First – what is a formal TD process? One man’s opinion (mine). It’s what we do to not only retain but also make our employees better under our watch. Ideally we’d like to develop all employees but not all employees want it or deserve it. Hence the reason why we have to select the top 20% and pour our energy in to them. This 20% will deliver 80% of the results you are looking for ultimately (pareto principle). pareto-principleThese people provide a higher return and expect and deserve the attention of the company. The company has to do their part and take care of them and develop them. These high-potentials are treated differently on purpose – they are given a lot more freedom, are given first crack at stretch jobs (internal mobility), mentors / coaches, c suite visibility, training & development, invitations to top leadership meetings, leadership training, advanced educational courses, long term equity, and even higher raises (versus the typical merit raise). The challenge is keeping the egos in check. Sometimes a high-potential needs to leave your company. If they do, let them go gracefully and wish them well.

While this concept of having a process with specific touch points may seem like an abstract concept, it is something that can be developed in to a structured process where leadership can be wrapped around the process to drive its execution. Herein is the rub though:

Most managers don’t take this serious and nor do they want to do this.

Massive mistake and if you have people in your organization who don’t want to do this they should be removed from leadership. If they are not showing specific and measurable results in the area of developing talent, they should be removed. building-leadersI would go so far as to tie part of their income to their ability to achieve “people” metrics….this could include # of people promoted, # of people who they lateral out to another group, # of people who resigned (negative), etc. Don’t misunderstand me, these people need to be trained on how to be a leader and given the tools & processes before they can be held accountable. Most people put in leadership roles are not ready. We need to help them get ready.

So how do we get TD going? Start by mapping the process. Use a cross-functional team that incorporates your target audience (high-potentials). Yes they will come up with some ridiculous things but keep an open mind. Once you have the process, do a gap analysis on what’s lacking, of which you will find it will not only be process but it will be leaders and KPI’s. From their put a CTO (Chief Talent Officer) in place to own and drive the process. This is not an HR professional! I want to continue on this subject but I will hold out until next month to talk about this area.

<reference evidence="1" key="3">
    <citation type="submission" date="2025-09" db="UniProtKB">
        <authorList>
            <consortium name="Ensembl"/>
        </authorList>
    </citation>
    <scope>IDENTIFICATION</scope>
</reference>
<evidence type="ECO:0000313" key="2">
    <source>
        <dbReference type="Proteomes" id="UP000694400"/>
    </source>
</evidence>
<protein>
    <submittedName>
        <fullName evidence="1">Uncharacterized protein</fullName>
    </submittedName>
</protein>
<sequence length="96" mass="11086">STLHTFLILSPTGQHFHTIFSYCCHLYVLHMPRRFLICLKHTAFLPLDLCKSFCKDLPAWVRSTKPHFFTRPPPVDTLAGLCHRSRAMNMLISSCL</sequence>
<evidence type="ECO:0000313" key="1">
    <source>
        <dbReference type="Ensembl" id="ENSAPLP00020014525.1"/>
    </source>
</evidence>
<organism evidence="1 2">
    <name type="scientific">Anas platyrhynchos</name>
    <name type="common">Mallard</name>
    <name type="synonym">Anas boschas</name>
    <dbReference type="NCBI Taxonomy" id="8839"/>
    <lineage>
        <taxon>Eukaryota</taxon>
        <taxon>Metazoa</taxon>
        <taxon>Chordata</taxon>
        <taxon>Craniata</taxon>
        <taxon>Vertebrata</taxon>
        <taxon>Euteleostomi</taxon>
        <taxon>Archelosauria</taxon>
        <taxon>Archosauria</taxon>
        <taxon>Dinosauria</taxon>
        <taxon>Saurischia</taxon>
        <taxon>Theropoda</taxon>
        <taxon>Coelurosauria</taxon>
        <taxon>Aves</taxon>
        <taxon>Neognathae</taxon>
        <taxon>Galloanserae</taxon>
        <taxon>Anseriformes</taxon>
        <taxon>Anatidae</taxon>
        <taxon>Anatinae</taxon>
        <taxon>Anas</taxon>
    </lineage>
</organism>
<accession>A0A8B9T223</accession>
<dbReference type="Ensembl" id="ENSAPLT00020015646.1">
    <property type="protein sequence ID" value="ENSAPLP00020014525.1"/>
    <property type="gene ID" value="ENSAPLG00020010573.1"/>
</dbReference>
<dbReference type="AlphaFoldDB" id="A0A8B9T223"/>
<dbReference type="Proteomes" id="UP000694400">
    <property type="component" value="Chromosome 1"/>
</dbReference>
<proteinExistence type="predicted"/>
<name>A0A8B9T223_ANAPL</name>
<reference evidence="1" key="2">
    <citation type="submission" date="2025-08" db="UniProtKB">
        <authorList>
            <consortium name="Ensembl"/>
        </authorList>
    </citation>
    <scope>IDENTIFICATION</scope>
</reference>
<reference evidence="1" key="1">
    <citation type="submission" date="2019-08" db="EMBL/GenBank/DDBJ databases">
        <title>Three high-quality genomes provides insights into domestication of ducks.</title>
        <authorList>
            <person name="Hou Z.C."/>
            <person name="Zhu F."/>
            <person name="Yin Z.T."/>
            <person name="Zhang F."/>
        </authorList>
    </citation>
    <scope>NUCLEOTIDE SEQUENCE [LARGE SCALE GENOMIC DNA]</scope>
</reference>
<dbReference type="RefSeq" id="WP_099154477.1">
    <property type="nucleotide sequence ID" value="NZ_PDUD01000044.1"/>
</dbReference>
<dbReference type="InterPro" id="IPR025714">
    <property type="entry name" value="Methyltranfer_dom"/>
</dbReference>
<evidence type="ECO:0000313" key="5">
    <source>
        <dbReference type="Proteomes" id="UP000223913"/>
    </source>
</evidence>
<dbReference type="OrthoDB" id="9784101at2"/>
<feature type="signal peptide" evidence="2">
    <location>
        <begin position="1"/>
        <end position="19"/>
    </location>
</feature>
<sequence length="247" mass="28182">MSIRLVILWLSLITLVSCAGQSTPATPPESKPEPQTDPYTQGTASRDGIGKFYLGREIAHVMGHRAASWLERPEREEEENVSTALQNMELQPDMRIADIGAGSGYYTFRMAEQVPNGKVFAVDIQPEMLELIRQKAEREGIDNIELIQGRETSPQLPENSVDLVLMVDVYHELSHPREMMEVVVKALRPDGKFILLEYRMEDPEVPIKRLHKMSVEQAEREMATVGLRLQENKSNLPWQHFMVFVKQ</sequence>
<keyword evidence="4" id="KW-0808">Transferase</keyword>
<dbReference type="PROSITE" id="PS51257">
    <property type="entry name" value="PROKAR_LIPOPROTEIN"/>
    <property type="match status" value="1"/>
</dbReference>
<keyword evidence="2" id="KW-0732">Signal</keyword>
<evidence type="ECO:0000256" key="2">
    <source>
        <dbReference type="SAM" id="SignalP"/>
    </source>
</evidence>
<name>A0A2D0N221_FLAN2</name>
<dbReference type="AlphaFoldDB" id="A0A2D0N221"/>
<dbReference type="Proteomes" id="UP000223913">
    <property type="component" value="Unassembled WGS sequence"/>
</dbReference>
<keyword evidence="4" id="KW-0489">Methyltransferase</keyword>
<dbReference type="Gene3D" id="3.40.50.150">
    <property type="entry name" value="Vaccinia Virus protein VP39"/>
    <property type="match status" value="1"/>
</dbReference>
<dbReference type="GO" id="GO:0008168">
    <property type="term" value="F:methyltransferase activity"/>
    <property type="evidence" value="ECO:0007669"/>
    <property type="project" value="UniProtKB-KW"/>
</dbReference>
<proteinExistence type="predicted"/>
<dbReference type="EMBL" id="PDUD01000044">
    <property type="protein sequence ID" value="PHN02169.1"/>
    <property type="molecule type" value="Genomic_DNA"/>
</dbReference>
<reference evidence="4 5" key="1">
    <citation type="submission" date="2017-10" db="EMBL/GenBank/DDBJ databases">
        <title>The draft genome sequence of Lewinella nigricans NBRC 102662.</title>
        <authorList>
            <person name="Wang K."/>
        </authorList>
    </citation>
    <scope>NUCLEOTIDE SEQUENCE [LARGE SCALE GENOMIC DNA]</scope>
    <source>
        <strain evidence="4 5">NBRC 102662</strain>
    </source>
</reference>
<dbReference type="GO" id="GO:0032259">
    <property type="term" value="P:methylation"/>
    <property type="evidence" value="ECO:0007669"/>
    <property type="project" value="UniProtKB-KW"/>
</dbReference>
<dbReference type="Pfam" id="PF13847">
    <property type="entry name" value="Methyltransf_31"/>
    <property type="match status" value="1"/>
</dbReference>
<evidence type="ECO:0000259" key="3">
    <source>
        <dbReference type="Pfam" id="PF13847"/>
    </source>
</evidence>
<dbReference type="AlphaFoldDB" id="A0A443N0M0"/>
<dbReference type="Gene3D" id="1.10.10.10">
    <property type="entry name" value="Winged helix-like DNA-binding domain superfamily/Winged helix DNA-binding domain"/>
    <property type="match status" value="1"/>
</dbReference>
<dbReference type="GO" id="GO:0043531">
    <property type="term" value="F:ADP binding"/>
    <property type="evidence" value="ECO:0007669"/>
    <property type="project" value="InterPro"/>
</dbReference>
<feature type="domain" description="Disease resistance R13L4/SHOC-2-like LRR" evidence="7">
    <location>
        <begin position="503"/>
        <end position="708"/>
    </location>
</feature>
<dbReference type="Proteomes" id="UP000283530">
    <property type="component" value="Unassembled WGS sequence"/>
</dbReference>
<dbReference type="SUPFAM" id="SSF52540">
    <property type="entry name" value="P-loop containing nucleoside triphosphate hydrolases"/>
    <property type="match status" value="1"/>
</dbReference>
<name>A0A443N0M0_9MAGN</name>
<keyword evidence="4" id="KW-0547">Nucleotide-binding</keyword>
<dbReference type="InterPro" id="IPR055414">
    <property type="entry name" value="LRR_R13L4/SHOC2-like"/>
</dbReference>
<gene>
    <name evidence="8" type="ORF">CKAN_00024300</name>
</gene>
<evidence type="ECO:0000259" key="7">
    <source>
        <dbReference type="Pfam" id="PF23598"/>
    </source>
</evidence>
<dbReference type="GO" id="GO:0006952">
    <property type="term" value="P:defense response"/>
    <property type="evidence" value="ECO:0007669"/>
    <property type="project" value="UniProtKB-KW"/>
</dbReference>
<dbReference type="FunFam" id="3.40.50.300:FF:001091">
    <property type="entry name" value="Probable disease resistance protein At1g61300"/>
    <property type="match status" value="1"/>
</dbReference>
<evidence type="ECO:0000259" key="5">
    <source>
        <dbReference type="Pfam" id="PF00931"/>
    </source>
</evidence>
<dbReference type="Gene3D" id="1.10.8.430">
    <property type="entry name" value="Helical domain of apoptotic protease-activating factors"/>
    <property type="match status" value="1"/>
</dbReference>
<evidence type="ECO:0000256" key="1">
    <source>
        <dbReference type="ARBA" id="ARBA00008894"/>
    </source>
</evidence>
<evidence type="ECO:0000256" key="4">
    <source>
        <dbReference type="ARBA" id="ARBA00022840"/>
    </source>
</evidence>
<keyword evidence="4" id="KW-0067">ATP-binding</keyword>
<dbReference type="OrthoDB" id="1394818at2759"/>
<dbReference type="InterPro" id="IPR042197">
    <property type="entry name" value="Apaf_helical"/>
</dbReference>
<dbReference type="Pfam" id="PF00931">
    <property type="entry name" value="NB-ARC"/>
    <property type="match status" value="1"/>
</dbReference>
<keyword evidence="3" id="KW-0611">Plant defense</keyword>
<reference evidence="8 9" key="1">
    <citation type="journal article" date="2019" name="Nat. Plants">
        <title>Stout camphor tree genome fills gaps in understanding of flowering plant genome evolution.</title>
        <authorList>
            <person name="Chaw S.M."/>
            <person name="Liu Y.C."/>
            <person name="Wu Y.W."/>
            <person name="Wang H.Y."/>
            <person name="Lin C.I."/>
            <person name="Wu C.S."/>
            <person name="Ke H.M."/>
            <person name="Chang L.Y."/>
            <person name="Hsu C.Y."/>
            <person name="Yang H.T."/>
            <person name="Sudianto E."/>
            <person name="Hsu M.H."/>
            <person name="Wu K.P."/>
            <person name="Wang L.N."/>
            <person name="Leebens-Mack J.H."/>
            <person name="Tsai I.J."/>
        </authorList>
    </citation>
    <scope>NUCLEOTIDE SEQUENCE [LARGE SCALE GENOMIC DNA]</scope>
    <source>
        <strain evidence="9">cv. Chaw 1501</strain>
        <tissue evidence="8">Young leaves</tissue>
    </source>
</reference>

Before I go, I will leave you with this. I thought the timing was perfect: I find it extremely interesting that a long-time client of mine reached out to us to start to work on hiring a non-traditional HR Leader for their global business where they are focused on being a true strategic business partner that can not only understand the business but also truly drive the business. change21They shared with me that they’d prefer a person who has run a business and wants to move in to HR and bring that level of business acumen to this typical administrative function. They went so far as to say they would consider someone who has never been in HR because they have a solid #2 in HR who can handle the administrative side of HR. Sounds pretty forward thinking to me and directionally what I’ll be talking about as it pertains to a true CTO.

Again, I welcome your thoughts and feedback. This is one man’s opinion on the Integrated Talent Chain.  You can find me on LinkedIn and at Twitter you can find me at @timsaumierTI.  Also, you can learn more about TYGES at www.TYGES.com, on Twitter @TYGESInt, or here on our blog.

Our mission is simple:

We’re here to make good things happen to other people.

cropped-hr_tyges_stack11.jpg